Love hurts when rich parents calculate cost

By Yu Ran (China Daily)
Updated: 2010-12-31 07:10
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Youngsters feel the pain as partners vetted to protect interests. Yu Ran reports from Shanghai.

On the outside, Wang Yue looks like a man who has it all: he drives a smart BMW car, he wears sharp Armani suits and he carries designer Gucci bags.

Yet, there is one thing he cannot have - the woman he loves. The 26-year-old was forced by his wealthy Shanghai family to split from his girlfriend of four years "because we're not a good match", or in other words, because she came from a poor background.

Love hurts when rich parents calculate cost

Like in the West, rich Chinese parents have become increasingly involved in their children's love lives, mostly to protect their assets from what sociologists and lawyers say is a "growing culture of materialism".

With the demand for prenuptial agreements rising nationwide, and not just among the rich, many fuerdai - the Chinese term for children born to powerful families - are starting to feel the pressure.

"I don't think I'm lucky enough to meet someone my parents and I both like, so I'd rather stay single," said Wang, who manages a five-star hotel in the metropolis.

"I'm going to concentrate on my work instead. It's the best solution for all of us."

According to the fuerdai who talked to China Daily about their experiences, China's first generation of self-made millionaires are particularly concerned about their children dating people raised in the countryside.

Wang, whose father owns several hotels and holiday resorts and whose mother is a real estate investor, said his parents were "visibly disgusted" when they met his ex, Xiao Mo.

"She is just an ordinary girl from a small town in Sichuan province," he said, his eyes lighting up as explained how they met while studying at Wuhan University in Hubei province. "We saw each other at a party of a mutual friend. It was love at first sight," he said, smiling.

His parents did not share his enthusiasm. "I never expected such an intense reaction," said Wang, recalling the time he took Xiao to meet his parents in the summer of 2007. "When they heard about her background, they were so disappointed. They warned me that the relationship would never work out."

In 2009, after years of fighting, Wang decided to break up with Xiao, who by then had moved back to Sichuan. The final straw had been when his parents threatened to sever financial ties with the couple if they married.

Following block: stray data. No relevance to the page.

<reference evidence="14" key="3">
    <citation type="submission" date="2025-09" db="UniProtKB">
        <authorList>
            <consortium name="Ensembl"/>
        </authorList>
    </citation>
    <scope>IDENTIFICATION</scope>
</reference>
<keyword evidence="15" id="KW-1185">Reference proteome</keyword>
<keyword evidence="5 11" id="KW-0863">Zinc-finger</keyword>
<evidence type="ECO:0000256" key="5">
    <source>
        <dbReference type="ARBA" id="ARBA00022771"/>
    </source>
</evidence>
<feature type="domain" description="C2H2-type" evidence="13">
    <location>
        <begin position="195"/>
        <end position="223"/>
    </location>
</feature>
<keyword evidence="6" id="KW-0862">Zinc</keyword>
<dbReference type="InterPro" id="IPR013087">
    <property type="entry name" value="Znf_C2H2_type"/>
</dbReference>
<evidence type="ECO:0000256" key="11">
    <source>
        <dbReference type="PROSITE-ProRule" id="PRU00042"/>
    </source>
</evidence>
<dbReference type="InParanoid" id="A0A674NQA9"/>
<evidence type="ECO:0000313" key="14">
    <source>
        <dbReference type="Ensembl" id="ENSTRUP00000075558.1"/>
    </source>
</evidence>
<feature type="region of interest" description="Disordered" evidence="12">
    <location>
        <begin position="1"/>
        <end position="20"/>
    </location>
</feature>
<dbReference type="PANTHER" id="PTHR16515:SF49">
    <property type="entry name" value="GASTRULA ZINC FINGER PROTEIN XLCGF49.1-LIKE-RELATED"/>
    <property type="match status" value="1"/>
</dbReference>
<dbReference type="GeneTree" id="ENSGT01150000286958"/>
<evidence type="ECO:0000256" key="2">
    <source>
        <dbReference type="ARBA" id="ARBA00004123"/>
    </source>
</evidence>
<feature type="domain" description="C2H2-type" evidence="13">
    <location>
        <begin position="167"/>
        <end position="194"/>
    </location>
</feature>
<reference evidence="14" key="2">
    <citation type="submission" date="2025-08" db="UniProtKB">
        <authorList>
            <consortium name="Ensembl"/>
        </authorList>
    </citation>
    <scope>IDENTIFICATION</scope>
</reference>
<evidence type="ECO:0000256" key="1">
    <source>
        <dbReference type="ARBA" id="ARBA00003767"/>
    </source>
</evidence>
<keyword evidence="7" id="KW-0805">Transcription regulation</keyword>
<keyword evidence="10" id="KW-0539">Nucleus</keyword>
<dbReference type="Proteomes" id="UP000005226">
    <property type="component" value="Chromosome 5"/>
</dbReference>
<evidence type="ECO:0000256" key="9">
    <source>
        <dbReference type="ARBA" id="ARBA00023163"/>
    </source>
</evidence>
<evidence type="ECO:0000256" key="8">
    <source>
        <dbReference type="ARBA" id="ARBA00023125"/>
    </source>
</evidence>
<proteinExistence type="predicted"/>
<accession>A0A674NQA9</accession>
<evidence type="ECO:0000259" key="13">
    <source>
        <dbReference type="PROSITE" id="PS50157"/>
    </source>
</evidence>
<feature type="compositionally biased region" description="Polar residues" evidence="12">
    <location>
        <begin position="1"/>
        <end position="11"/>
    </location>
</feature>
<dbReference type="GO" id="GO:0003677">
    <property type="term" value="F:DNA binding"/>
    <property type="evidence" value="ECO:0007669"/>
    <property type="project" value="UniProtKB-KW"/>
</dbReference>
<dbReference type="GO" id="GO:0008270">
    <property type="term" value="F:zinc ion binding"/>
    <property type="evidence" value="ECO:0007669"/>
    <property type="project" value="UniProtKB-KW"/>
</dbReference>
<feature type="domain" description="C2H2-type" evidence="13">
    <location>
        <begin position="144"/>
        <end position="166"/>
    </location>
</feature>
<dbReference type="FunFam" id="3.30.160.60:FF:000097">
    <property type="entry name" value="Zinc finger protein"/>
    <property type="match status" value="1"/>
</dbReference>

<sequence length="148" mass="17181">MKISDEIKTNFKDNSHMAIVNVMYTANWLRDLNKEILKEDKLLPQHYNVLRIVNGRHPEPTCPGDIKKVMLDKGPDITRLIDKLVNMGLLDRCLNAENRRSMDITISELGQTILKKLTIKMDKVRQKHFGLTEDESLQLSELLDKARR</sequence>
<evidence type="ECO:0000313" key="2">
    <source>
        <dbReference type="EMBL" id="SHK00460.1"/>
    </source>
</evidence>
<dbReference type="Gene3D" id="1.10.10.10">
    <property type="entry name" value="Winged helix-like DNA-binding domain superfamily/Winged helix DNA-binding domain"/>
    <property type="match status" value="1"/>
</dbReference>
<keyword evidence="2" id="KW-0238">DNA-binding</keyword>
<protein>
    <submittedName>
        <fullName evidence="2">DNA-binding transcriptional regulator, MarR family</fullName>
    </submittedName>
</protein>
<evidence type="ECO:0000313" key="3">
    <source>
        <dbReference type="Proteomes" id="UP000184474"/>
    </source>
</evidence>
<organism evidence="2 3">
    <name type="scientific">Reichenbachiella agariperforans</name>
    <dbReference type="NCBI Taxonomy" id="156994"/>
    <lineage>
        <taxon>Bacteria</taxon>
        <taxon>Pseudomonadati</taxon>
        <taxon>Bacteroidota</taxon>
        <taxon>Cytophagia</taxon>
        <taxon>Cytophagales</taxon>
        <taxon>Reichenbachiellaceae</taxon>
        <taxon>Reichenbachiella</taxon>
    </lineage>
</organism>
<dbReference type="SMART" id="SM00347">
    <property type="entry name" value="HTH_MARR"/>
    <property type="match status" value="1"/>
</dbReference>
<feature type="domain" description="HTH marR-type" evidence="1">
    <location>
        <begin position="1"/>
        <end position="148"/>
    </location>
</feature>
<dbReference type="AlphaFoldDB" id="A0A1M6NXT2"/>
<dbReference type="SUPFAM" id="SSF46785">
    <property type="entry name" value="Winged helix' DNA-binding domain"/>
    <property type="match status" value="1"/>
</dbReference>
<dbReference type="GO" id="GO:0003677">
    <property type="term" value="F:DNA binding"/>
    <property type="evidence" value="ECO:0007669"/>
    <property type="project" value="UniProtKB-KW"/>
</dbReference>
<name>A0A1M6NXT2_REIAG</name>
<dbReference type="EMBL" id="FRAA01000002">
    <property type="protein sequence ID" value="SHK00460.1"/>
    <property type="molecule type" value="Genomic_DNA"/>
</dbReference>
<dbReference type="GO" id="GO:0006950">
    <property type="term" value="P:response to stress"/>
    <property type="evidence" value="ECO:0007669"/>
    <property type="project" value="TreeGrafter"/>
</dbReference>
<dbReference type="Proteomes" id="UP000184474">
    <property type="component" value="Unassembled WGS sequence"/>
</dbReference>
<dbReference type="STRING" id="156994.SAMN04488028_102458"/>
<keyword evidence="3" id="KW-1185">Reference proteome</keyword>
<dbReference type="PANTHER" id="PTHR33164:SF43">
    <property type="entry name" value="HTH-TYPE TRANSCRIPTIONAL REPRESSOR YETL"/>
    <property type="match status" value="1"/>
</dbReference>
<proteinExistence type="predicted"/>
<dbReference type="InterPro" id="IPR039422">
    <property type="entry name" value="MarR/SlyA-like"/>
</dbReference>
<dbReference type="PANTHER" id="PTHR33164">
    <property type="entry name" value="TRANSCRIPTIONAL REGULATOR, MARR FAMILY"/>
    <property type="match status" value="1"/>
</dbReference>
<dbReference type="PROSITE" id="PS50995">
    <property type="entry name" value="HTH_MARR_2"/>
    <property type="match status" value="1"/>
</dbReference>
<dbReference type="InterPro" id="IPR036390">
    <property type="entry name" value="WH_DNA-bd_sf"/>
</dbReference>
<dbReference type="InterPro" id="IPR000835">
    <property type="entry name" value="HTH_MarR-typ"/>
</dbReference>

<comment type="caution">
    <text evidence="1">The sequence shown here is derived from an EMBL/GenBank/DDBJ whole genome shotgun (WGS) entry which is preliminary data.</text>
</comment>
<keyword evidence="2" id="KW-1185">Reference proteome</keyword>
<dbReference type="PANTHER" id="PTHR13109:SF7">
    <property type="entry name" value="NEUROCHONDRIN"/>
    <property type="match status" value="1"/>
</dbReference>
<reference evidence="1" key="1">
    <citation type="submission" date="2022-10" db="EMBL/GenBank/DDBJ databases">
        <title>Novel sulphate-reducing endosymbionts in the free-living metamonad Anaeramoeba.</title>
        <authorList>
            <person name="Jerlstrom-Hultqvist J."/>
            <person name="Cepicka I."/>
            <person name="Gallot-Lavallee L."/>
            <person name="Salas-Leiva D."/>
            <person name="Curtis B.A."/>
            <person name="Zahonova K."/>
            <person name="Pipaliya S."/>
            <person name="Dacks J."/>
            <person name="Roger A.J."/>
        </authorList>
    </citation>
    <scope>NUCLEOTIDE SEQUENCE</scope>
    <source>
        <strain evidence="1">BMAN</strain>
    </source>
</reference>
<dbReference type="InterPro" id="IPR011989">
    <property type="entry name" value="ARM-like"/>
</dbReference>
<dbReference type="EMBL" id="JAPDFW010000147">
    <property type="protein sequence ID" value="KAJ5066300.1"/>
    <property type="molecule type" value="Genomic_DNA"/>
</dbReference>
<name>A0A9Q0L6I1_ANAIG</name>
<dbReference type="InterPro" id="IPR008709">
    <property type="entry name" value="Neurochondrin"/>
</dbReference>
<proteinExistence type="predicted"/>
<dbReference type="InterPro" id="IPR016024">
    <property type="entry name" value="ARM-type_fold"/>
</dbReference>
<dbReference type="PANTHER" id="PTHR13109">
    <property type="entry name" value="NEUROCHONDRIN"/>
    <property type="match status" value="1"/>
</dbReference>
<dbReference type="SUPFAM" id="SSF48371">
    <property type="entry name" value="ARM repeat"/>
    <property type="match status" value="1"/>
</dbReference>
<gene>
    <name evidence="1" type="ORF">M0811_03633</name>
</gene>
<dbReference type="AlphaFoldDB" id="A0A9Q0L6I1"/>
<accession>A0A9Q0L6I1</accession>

"My parents put too much pressure on us, just because I'm rich," he added.

For money or love?

Faced with the prospect of their child marrying someone "unsuitable", wealthy parents usually resort to one of two options: engineer a breakup or demand a prenuptial agreement.

With inheritances worth billions of yuan at stake, "prenups" are designed to prevent fuerdai from falling prey to gold-diggers.

"Wealthy people are very protective of what they have because they have suffered hard times to make it and want to keep it for the next generation," said professor Zhang Zhenyu at the Shanghai Psychological Society. "These parents have a lot of influence over their children's choices and are extremely dubious about the people they date.

"They suspect that most of them are only after money."

In fact, judging by a three-month study to measure the attitudes of almost 1,000 students in South China's Guangdong province, they have good reason to be cautious.

Roughly 60 percent of females polled by researchers with the Women's Federation of Guangzhou admitted they want to marry a fuerdai who stands to inherit a large sum of money from his parents. More than half of male respondents shared the same sentiment.

"Many college students are more than willing to find love with people from rich families as they want to have a comfortable life without working too hard for it," said Liu Shuqian, a professor of ethics at Guangzhou University.

Zhao Han, chief executive of a Guangzhou cosmetics group with more than 500 million yuan ($75.5 million) in assets, said she was fearful when her daughter Deng Tingting went to study in New Zealand in 2004.

"Being far from home, I was really worried that she would be cheated by someone as she has been spoiled and is naive," she said.

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